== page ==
to be very difficult to determine with accuracy. Fortunately this is matter chiefly of theoretic regret, as we now know the actual sizes to within a degree of exactness practically sufficient for most purposes but perturbations; to within about 1/300 part of the whole, so far as our ultimate measure is concerned, the distance we are off from the Sun.
A good idea of the method and some appreciation of the difficulty involved in it can be got by considering a precisely similar case, that of determining the distance of a spire a mile and three fifths away by shutting first one eye and then the other and noting the shift of the spire against its background. It is needless to add that without telescopic aid the determination is impossible, and that it is exceeding difficult with it.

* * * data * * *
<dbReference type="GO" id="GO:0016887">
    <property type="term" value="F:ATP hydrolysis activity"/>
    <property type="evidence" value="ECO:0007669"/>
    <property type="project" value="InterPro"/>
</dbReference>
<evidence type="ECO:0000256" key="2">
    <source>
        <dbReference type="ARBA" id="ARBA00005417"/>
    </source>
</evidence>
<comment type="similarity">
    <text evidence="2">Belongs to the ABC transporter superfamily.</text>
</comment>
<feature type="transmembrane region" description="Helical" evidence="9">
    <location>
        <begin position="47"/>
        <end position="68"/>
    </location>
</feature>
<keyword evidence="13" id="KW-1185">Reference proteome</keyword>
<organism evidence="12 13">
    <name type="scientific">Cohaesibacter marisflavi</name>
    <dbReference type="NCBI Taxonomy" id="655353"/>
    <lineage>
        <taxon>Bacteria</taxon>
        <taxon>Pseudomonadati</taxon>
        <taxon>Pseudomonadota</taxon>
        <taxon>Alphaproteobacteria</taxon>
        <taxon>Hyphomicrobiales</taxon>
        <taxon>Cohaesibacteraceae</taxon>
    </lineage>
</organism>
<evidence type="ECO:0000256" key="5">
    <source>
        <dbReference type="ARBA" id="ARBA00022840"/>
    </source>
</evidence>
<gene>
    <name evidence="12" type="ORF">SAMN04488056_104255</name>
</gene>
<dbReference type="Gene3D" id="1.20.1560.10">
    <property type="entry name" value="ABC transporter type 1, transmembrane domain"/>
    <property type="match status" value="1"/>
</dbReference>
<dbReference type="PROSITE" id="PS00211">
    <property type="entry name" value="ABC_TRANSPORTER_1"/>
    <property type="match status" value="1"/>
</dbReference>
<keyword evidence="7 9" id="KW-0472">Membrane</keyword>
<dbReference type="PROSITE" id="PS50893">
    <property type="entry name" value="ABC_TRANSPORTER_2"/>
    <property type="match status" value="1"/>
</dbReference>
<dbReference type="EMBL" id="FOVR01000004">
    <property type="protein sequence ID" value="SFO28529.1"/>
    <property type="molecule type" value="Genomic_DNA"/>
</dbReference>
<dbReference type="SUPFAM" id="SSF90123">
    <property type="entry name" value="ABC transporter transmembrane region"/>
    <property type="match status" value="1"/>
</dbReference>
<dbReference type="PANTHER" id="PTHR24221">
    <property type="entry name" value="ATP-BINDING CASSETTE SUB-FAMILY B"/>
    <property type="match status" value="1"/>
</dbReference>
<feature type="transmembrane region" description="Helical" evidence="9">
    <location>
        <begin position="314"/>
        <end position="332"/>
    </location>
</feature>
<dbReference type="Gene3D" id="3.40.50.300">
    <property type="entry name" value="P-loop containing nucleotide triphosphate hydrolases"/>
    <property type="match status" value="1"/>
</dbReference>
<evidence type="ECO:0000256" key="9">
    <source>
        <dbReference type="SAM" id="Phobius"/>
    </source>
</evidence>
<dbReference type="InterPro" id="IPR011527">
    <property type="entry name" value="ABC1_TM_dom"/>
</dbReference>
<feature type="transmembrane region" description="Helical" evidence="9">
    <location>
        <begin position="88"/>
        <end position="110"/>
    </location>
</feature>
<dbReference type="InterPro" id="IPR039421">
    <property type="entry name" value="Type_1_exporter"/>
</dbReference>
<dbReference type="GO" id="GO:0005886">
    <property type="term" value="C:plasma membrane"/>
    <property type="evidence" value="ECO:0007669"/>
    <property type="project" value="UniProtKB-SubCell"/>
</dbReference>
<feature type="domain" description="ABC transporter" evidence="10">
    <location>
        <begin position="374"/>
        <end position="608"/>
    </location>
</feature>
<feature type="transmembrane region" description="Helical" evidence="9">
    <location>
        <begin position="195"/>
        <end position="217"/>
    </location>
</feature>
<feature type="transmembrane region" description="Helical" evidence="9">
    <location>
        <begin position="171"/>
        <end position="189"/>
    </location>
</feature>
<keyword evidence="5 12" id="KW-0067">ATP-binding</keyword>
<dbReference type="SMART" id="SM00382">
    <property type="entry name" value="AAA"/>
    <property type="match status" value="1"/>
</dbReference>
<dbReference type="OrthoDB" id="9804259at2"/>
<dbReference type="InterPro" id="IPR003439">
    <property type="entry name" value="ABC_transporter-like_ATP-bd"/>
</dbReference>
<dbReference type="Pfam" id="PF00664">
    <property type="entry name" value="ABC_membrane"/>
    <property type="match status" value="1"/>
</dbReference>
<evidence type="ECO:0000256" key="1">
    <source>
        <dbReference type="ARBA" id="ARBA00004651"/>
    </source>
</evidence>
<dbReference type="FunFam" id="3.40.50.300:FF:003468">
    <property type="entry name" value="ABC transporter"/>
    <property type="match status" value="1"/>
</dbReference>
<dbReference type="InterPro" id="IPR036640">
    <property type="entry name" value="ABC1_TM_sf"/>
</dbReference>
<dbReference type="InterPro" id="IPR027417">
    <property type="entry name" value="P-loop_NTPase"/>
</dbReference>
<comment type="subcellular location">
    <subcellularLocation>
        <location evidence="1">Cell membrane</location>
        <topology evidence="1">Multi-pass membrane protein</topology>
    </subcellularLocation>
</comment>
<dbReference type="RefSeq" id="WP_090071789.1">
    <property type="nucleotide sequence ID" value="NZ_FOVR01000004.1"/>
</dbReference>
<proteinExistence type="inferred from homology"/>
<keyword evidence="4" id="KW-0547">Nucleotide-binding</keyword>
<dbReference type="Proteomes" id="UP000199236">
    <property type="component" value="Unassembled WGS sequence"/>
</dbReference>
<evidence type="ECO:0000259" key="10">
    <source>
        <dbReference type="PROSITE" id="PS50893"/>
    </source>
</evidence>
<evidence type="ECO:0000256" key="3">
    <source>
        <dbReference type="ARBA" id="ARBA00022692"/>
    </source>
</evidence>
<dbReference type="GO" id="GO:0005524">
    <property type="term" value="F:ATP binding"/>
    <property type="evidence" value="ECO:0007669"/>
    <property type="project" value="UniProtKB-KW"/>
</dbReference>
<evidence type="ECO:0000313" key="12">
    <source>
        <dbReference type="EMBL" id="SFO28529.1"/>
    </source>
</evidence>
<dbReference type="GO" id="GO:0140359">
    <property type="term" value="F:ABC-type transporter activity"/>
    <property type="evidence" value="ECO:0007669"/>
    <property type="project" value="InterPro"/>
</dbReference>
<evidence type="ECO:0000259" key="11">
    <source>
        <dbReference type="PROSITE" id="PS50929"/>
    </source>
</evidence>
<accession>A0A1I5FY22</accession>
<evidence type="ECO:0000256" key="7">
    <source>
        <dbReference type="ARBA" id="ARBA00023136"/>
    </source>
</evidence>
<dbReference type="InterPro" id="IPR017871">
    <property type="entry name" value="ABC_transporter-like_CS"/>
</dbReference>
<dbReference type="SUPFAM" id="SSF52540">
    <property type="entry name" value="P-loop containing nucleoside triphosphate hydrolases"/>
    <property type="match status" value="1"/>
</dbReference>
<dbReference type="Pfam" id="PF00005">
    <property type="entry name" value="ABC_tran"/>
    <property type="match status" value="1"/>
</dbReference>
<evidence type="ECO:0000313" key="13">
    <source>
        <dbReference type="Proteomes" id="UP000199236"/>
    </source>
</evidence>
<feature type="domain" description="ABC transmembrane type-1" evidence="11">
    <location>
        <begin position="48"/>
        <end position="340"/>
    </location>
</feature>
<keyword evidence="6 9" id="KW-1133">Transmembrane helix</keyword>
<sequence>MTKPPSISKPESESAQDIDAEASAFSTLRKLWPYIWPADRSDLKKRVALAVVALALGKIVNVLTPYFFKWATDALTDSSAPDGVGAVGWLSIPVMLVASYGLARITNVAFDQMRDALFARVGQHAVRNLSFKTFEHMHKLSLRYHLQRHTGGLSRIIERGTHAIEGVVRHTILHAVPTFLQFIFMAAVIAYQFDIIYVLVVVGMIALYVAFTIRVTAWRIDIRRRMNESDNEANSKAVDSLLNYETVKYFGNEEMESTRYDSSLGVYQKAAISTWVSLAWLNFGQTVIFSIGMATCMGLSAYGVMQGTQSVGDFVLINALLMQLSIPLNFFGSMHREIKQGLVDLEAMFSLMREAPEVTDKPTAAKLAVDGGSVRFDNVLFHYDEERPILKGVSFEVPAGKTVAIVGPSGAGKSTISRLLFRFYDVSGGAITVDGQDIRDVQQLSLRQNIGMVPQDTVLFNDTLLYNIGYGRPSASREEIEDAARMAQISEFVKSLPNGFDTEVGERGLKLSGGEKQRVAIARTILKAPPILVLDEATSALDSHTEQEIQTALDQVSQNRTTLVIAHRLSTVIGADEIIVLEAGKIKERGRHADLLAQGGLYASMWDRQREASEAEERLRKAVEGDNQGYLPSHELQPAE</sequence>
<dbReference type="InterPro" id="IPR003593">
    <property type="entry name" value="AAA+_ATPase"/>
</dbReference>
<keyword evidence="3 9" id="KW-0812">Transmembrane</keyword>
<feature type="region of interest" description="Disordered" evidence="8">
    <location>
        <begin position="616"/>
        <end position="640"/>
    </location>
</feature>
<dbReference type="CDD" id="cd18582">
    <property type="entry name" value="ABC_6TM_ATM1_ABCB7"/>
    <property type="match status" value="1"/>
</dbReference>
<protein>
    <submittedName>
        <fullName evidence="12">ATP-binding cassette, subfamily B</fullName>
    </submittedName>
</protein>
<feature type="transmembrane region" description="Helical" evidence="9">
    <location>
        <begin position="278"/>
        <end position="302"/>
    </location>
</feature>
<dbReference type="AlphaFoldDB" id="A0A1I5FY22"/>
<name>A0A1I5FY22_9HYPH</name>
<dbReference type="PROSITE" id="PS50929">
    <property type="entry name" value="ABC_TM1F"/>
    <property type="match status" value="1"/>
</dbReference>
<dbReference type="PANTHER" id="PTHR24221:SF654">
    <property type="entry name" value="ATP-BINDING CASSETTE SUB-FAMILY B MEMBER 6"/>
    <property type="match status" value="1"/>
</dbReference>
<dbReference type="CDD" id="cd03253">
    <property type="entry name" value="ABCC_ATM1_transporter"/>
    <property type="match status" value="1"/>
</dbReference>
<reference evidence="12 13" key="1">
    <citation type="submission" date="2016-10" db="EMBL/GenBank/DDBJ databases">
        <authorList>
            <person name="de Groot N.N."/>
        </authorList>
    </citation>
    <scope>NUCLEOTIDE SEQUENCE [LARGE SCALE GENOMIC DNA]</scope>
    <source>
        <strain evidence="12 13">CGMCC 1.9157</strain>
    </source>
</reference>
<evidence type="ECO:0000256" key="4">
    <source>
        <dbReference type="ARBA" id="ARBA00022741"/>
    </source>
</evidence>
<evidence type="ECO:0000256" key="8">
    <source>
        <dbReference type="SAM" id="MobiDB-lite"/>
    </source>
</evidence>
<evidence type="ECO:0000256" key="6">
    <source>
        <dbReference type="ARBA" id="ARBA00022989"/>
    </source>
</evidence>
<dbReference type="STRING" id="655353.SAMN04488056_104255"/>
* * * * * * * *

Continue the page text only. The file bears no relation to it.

Nevertheless, from the distance of the Sun determined in this manner, we find from measurements of the apparent disk of the planet made at Flagstaff that Mars is about 4,215 miles in diameter. This makes his surface a little more than a quarter that of the Earth and his volume about one seventh of hers.
The next point to find out is his mass, that is, the amount of matter he contains. This is very easy to determine when a planet has a satellite, and very difficult to determine when